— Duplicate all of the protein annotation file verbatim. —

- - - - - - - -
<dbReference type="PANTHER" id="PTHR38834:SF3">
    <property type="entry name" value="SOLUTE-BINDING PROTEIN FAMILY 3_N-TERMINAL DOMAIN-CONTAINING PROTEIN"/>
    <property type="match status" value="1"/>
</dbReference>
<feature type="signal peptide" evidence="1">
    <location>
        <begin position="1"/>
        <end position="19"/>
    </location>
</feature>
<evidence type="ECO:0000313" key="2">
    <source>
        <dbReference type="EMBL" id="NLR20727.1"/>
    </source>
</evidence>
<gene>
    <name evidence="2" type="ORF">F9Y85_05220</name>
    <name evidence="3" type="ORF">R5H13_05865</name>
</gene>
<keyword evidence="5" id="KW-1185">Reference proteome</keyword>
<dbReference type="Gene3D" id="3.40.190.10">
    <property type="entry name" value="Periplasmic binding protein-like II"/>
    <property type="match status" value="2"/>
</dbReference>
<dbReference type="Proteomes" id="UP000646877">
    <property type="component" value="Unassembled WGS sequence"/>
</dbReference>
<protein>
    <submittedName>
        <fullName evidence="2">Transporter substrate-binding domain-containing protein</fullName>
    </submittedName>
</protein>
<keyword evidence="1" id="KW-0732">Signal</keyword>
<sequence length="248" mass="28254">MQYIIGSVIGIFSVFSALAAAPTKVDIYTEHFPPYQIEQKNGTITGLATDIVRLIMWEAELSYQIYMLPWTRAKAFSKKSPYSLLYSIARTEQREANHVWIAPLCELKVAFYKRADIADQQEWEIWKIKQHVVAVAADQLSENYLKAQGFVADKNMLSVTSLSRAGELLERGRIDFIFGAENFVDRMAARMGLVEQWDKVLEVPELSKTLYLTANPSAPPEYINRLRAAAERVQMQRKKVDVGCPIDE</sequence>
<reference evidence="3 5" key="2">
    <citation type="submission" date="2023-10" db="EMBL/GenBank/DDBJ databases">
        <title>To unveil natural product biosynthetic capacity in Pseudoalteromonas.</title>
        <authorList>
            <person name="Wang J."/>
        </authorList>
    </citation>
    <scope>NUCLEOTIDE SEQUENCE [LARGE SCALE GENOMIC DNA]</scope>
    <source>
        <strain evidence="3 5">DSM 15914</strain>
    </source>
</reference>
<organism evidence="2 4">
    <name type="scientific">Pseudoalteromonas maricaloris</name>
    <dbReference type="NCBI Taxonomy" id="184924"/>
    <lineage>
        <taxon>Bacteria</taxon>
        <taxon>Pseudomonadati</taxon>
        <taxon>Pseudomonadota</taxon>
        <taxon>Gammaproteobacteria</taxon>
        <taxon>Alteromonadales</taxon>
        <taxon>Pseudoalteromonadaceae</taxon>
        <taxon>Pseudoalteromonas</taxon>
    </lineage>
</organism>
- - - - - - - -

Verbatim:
<dbReference type="PANTHER" id="PTHR38834:SF3">
    <property type="entry name" value="SOLUTE-BINDING PROTEIN FAMILY 3_N-TERMINAL DOMAIN-CONTAINING PROTEIN"/>
    <property type="match status" value="1"/>
</dbReference>
<feature type="signal peptide" evidence="1">
    <location>
        <begin position="1"/>
        <end position="19"/>
    </location>
</feature>
<evidence type="ECO:0000313" key="2">
    <source>
        <dbReference type="EMBL" id="NLR20727.1"/>
    </source>
</evidence>
<gene>
    <name evidence="2" type="ORF">F9Y85_05220</name>
    <name evidence="3" type="ORF">R5H13_05865</name>
</gene>
<keyword evidence="5" id="KW-1185">Reference proteome</keyword>
<dbReference type="Gene3D" id="3.40.190.10">
    <property type="entry name" value="Periplasmic binding protein-like II"/>
    <property type="match status" value="2"/>
</dbReference>
<dbReference type="Proteomes" id="UP000646877">
    <property type="component" value="Unassembled WGS sequence"/>
</dbReference>
<protein>
    <submittedName>
        <fullName evidence="2">Transporter substrate-binding domain-containing protein</fullName>
    </submittedName>
</protein>
<keyword evidence="1" id="KW-0732">Signal</keyword>
<sequence length="248" mass="28254">MQYIIGSVIGIFSVFSALAAAPTKVDIYTEHFPPYQIEQKNGTITGLATDIVRLIMWEAELSYQIYMLPWTRAKAFSKKSPYSLLYSIARTEQREANHVWIAPLCELKVAFYKRADIADQQEWEIWKIKQHVVAVAADQLSENYLKAQGFVADKNMLSVTSLSRAGELLERGRIDFIFGAENFVDRMAARMGLVEQWDKVLEVPELSKTLYLTANPSAPPEYINRLRAAAERVQMQRKKVDVGCPIDE</sequence>
<reference evidence="3 5" key="2">
    <citation type="submission" date="2023-10" db="EMBL/GenBank/DDBJ databases">
        <title>To unveil natural product biosynthetic capacity in Pseudoalteromonas.</title>
        <authorList>
            <person name="Wang J."/>
        </authorList>
    </citation>
    <scope>NUCLEOTIDE SEQUENCE [LARGE SCALE GENOMIC DNA]</scope>
    <source>
        <strain evidence="3 5">DSM 15914</strain>
    </source>
</reference>
<organism evidence="2 4">
    <name type="scientific">Pseudoalteromonas maricaloris</name>
    <dbReference type="NCBI Taxonomy" id="184924"/>
    <lineage>
        <taxon>Bacteria</taxon>
        <taxon>Pseudomonadati</taxon>
        <taxon>Pseudomonadota</taxon>
        <taxon>Gammaproteobacteria</taxon>
        <taxon>Alteromonadales</taxon>
        <taxon>Pseudoalteromonadaceae</taxon>
        <taxon>Pseudoalteromonas</taxon>
    </lineage>
</organism>